The likelihood of contracting Lyme disease from a tick bite is very small, particularly if the tick is removed from the skin within 24 hours. However, it is possible for other diseases be transmitted more quickly, notes the Centers for Disease Control and Prevention.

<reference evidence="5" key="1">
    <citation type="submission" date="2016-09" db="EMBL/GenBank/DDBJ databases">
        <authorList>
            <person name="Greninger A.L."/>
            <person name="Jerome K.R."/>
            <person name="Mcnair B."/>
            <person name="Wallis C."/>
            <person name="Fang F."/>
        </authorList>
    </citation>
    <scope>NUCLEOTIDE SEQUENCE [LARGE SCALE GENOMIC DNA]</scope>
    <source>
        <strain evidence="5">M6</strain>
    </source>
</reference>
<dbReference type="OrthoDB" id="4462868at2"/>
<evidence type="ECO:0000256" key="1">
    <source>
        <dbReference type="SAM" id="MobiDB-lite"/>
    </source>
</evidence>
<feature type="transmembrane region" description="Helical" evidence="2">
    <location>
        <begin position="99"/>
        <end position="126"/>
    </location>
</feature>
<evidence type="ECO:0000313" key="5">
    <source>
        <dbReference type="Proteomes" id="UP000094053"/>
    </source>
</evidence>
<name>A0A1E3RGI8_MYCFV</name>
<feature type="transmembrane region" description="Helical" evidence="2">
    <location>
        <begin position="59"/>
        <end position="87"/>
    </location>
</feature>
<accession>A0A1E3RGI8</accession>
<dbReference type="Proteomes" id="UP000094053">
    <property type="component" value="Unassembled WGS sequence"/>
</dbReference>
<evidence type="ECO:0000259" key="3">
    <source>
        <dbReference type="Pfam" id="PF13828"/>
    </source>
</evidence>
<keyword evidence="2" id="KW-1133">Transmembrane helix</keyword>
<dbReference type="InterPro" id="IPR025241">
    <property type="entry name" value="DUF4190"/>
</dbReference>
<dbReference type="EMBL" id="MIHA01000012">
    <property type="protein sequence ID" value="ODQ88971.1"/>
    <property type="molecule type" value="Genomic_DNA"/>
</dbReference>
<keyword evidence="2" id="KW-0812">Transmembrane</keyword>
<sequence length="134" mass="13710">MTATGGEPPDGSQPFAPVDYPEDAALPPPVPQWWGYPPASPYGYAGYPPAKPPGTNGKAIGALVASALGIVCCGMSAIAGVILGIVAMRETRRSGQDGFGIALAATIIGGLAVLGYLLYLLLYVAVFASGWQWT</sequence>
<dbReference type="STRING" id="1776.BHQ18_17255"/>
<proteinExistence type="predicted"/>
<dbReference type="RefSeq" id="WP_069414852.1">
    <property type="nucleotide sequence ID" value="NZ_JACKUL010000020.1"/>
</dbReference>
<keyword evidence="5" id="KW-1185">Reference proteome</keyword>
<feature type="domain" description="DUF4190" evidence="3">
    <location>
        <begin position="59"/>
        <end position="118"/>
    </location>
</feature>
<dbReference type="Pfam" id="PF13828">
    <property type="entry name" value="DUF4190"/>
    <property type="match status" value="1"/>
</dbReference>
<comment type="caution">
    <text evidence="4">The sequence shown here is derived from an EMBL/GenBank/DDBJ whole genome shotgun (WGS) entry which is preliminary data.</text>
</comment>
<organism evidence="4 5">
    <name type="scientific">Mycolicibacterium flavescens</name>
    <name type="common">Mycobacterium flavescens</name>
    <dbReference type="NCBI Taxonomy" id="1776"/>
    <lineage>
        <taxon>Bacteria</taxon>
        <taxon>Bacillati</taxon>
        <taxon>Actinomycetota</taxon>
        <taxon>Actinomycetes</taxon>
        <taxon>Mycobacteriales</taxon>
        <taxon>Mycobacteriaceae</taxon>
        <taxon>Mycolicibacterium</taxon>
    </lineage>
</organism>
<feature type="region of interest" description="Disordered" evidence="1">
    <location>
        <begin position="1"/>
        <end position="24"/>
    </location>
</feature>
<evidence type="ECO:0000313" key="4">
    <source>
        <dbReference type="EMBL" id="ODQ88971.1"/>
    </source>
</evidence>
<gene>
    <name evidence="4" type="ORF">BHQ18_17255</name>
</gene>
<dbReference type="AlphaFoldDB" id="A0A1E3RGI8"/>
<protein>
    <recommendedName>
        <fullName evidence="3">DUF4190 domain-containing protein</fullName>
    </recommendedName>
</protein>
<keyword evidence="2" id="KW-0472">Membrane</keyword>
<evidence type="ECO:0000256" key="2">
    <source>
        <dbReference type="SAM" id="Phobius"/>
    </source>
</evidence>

Lyme disease is a bacterial infection transmitted by a tick. If an infected tick bites, the infection does not transmit the disease-causing bacteria to the host until the tick has had its blood meal, which takes time to happen. The longer the tick is attached, the greater the chances of acquiring the disease, explains the Centers for Disease Control and Prevention. Tick bites are often identifiable by a large, expanding rash surrounding the bite. The symptoms of Lyme disease depend on the stage, but include a lack of energy, headache, stiff neck, pain and weakness in the arms and legs, and numbness or tingling in the hands, feet, or back, explains WebMD.